Scientists: Their Psychological World

Scientists: Their Psychological World

Scientists: Their Psychological World

Scientists: Their Psychological World

Excerpt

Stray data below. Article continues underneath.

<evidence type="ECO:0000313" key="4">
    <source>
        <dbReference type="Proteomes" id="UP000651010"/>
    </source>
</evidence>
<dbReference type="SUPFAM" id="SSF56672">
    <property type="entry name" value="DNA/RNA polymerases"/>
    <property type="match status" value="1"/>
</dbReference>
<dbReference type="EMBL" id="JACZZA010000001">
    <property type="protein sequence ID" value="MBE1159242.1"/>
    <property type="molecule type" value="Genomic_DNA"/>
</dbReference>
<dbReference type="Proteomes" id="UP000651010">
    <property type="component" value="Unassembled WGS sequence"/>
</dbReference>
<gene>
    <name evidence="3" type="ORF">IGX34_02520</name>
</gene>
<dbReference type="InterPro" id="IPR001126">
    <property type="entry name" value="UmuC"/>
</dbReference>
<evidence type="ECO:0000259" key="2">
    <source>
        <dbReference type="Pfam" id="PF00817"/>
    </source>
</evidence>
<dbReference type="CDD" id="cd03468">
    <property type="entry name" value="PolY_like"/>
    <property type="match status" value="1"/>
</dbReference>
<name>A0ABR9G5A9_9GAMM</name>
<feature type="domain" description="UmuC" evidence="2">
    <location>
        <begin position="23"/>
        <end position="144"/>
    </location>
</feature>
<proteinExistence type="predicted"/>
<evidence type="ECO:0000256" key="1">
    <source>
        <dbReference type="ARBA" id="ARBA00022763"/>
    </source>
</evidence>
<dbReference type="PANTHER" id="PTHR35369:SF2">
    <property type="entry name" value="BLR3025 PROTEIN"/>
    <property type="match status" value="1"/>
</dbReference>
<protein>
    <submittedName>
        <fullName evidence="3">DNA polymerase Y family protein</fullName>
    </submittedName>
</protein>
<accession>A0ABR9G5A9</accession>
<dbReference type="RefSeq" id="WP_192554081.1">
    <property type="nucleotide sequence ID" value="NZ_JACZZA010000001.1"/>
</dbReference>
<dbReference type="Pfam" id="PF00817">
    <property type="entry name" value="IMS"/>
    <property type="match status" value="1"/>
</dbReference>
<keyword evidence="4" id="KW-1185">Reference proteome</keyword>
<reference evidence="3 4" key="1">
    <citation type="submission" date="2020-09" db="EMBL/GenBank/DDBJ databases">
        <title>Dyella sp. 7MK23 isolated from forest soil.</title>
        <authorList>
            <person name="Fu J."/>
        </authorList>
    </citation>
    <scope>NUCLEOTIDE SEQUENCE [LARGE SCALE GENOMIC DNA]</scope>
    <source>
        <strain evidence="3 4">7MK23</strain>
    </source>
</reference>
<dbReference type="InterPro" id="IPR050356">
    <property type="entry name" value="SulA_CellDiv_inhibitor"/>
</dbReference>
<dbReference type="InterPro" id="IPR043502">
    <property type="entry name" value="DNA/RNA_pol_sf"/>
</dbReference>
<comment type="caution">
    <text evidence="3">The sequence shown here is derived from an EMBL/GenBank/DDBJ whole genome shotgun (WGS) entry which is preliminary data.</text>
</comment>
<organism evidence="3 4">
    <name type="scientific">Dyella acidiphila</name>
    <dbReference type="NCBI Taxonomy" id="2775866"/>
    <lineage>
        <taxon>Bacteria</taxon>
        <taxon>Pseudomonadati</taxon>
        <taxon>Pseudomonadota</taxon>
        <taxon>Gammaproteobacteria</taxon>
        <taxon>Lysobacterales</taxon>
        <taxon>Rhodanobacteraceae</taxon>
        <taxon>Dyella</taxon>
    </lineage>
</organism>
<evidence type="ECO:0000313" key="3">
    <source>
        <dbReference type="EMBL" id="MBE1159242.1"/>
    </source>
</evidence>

I came to the study of research scientists via a study of artists. For many years I had worked as a clinical psychologist in a psychiatric clinic whose patient load was heavily sprinkled with writers, artists, musicians, actors—persons who had sought out creative fields as their life work. These people sought psychiatric help for a number of personal reasons—marital difficulties, somatic illnesses, depression, sexual problems, phobias, and work difficulties. As I became familiar, through professional contacts, with the kinds of psychological demands that creative fields make on the persons in them, I became interested in these artists as a group. It seemed to me that only a specific type of personality could go into work that valued such characteristics as originality and talent; that required perseverance and inner strength in the face of neglect, disinterest, and misunder-

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